Pianist, composer and educator Lennie Tristano's place in the history of the music seems anomalous from the vantage point of the twenty-first century. His music was arguably as iconoclastic as that of Charlie Parker's and Dizzy Gillespie's and equally of its time, but in contrast with that it can come across as colorless and one-dimensional. His influence has been limited to the likes of sax players Warne Marsh and Lee Konitz, though amongst his fellow pianists only names such as Connie Crothers and Ronnie Ball spring readily to mind as acolytes. He has thus remained something of an underground figure in the truest sense of that term.
This collection of sides recorded over the course of nearly a decade spanning the years from 1946 to 1955 is unlikely to change that, although it does amount to a snapshot of just how rarefied his music could be. A piece such as "On A Planet is something akin to unique within the whole jazz canon, not least because the interplay between Tristano and guitarist Billy Bauer predates the work of Bill Evans and Jim Hall in a similar setting by some years.
Indeed, the majority of the music here was cut in the piano-guitar-bass trio lineup so beloved of the likes of Art Tatum, and given this similarity it's nothing short of staggering how different the music of the two groups is. Where Tatum's trio was in some respects no more than a vehicle for his extraordinary technical prowess, here on "Celestia is a kind of formalism that again is as good as definable by what it is not. Tristano's slighted stilted rhythmic sense seems like the consequence of something other than any technical shortcoming.
When Konitz and Marsh come in on "Intuition their work sets the seal on the impression that this is ultimately paradoxical music, at one and the same time both of the jazz tradition yet also something unusually self-contained. The results can thus seem quite daunting in their individuality, and it's ultimately a matter of personal taste as to whether or not the effort this implies is worth making.
Track Listing: Untitled Blues; Blue Boy; Atonement; Coolin Off With Ulanov; I Dont Stand A Ghost Of A Chance With You; Spontaneous Combustion; Just Judy; Supersonic; On A Planet; Air Pocket; Celestia; Parallel; Appellation; Abstraction; Palimpsest; Dissonance; Freedom; Intuition; Digression; Ju-Ju; Passtime; Descent Into The Maelstrom; Line Up; Requiem; Turkish Mambo; East Thirty-Second Street.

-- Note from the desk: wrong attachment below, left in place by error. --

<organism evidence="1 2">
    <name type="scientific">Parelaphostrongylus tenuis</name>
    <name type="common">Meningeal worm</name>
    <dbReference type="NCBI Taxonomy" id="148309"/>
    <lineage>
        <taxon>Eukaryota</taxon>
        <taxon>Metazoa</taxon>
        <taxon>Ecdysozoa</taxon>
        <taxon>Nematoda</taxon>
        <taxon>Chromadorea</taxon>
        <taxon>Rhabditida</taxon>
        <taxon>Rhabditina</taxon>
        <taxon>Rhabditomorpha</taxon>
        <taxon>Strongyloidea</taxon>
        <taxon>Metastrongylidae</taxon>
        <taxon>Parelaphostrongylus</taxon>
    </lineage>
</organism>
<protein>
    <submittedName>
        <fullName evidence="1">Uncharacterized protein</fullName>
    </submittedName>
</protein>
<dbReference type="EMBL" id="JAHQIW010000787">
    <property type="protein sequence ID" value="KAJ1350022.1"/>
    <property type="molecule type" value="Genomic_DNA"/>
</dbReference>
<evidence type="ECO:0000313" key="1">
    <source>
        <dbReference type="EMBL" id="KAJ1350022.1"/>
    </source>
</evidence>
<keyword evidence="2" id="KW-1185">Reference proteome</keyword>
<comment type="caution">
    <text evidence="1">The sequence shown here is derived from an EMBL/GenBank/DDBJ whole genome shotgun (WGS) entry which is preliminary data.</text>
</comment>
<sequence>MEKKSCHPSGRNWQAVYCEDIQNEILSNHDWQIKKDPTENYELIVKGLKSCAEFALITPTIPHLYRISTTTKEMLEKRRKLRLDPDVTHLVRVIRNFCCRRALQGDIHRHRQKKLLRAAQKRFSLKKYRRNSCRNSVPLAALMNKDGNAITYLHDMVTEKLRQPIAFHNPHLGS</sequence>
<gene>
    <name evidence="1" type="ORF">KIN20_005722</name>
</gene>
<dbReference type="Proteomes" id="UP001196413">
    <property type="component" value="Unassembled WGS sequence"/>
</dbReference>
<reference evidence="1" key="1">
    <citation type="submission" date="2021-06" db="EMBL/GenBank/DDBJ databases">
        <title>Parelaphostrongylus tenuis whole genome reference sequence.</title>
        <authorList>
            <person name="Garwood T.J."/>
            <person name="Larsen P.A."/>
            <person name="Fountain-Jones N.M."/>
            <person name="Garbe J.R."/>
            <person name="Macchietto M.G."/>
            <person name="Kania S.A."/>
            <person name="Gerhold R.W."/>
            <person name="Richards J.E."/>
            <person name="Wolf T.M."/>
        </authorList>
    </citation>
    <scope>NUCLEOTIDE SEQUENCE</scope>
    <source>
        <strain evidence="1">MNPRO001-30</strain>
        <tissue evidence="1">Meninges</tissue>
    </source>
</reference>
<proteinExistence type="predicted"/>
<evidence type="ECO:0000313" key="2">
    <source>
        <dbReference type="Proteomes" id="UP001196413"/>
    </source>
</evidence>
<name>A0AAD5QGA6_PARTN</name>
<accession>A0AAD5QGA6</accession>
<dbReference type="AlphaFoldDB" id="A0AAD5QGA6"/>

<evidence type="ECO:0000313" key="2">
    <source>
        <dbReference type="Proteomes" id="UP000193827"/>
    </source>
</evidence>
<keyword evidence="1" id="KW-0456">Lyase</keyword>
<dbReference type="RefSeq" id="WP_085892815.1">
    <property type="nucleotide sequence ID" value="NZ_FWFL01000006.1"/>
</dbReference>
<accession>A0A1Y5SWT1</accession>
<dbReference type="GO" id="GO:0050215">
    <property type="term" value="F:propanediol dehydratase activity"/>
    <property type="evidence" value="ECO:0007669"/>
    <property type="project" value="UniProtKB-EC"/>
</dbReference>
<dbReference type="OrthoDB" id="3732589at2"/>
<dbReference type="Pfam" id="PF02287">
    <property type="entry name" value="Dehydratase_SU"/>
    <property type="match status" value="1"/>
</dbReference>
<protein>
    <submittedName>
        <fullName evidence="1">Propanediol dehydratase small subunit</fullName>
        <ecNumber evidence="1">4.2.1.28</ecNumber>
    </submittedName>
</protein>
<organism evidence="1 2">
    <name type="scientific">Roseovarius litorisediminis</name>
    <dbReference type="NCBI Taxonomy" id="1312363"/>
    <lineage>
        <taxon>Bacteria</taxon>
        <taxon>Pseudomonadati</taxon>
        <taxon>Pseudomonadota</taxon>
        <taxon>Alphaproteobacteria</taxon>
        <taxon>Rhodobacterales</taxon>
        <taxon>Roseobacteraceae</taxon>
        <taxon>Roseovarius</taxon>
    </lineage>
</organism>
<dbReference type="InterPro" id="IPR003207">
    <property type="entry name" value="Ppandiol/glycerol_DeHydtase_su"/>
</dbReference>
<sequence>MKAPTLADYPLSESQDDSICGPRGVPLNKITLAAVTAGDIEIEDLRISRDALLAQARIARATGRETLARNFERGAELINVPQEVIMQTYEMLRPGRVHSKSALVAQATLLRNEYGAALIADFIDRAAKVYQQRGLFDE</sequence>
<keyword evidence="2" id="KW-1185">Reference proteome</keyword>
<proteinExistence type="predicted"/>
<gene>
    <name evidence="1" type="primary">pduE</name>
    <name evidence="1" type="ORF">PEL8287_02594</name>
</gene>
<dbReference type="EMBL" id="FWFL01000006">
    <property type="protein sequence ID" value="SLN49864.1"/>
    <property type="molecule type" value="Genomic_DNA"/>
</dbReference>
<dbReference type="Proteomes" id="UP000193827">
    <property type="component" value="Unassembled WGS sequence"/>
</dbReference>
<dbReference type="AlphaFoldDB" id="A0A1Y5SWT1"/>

Personnel: Lennie Tristano: piano; Billy Bauer: guitar (1-4, 8-19); Clyde Lombardi: bass (1); Bob Lieninger: bass (2-4); John Levy: bass (8-11); Arnold Fishkin: bass (12-19); Lee Konitz: alto saxophone (18, 19); Warne Marsh: tenor saxophone (18, 19); unidentified drummer (18, 19); Peter Ind: bass (20, 23, 26); Roy Haynes: drums (20, 21); Jeff Morton: drums (23, 26).
I was first exposed to jazz circa 1973, when I met a fellow who ran Kappy's Record Store over near 10th Ave., on 42nd St. in NYC. We really clicked and when I told him I played piano and went to Music & Art HS, and had just started at City College of NY as a music major, he asked if I liked jazz...I said yes but I didn't know much about it, but that I did have sheet music for many popular 1920's through 1940's tunes by noted composers (Porter; Gershwins; Irving Berlin; Rodgers & Hammerstein/Hart; Jerome Kern; Lerner & Loewe; etc.) that my mother had sung beautifully starting in the 1940's including tons of famous show tunes, and I played many of those songs already
I was first exposed to jazz circa 1973, when I met a fellow who ran Kappy's Record Store over near 10th Ave., on 42nd St. in NYC. We really clicked and when I told him I played piano and went to Music & Art HS, and had just started at City College of NY as a music major, he asked if I liked jazz...I said yes but I didn't know much about it, but that I did have sheet music for many popular 1920's through 1940's tunes by noted composers (Porter; Gershwins; Irving Berlin; Rodgers & Hammerstein/Hart; Jerome Kern; Lerner & Loewe; etc.) that my mother had sung beautifully starting in the 1940's including tons of famous show tunes, and I played many of those songs already. SOOOO... he started me off LP's by Oscar Peterson, Art Tatum, Bud Powell, Errol Garner, Bill Evans, Monty Alexander, Charlie Byrd, and Dave Brubeck... does it get any better than that? ...No, it doesn't. I was hooked!!
I met and had a master class with the late music giant John Lewis, leader of the Modern Jazz Quartet! This was at CCNY in 1977. I was blessed! It was an incredible class... how could it have been anything else?!?!
The first jazz record I bought was...I bought numerous records from my friend at the record store, as mentioned above. He introduced me to nothing but music giants/legends! I think The Dave Brubeck Quartet, Greatest Hits, was actually the first one.
My advice to new listeners... study first--understand the rudiments--solfeggio, keys, scales, and basic chords. Read a book or take a class that includes the study of chord progressions, especially in jazz. It should ideally be a piano class so you can play multiple notes together. Have a good EAR or else it's not really worth it in my view...to become a musician, a good EAR for music is about as fundamental as breathing! Learn to read chord charts--i.e., lead sheets - wherein you play various voicings of the chords--major, minor, dominant 7th (alterations of these, you can learn over time - the basic chords are most important for starters), plus the melody, on the piano or keyboard. If you have to read the exact notes, then it's not the same as actually internalizing it & getting it all into your head. If you can do this, I think you're ready not only for listening to jazz, but understanding many concepts of it! Of course...anyone can listen to jazz... but I think it's so good to also have a grasp of it.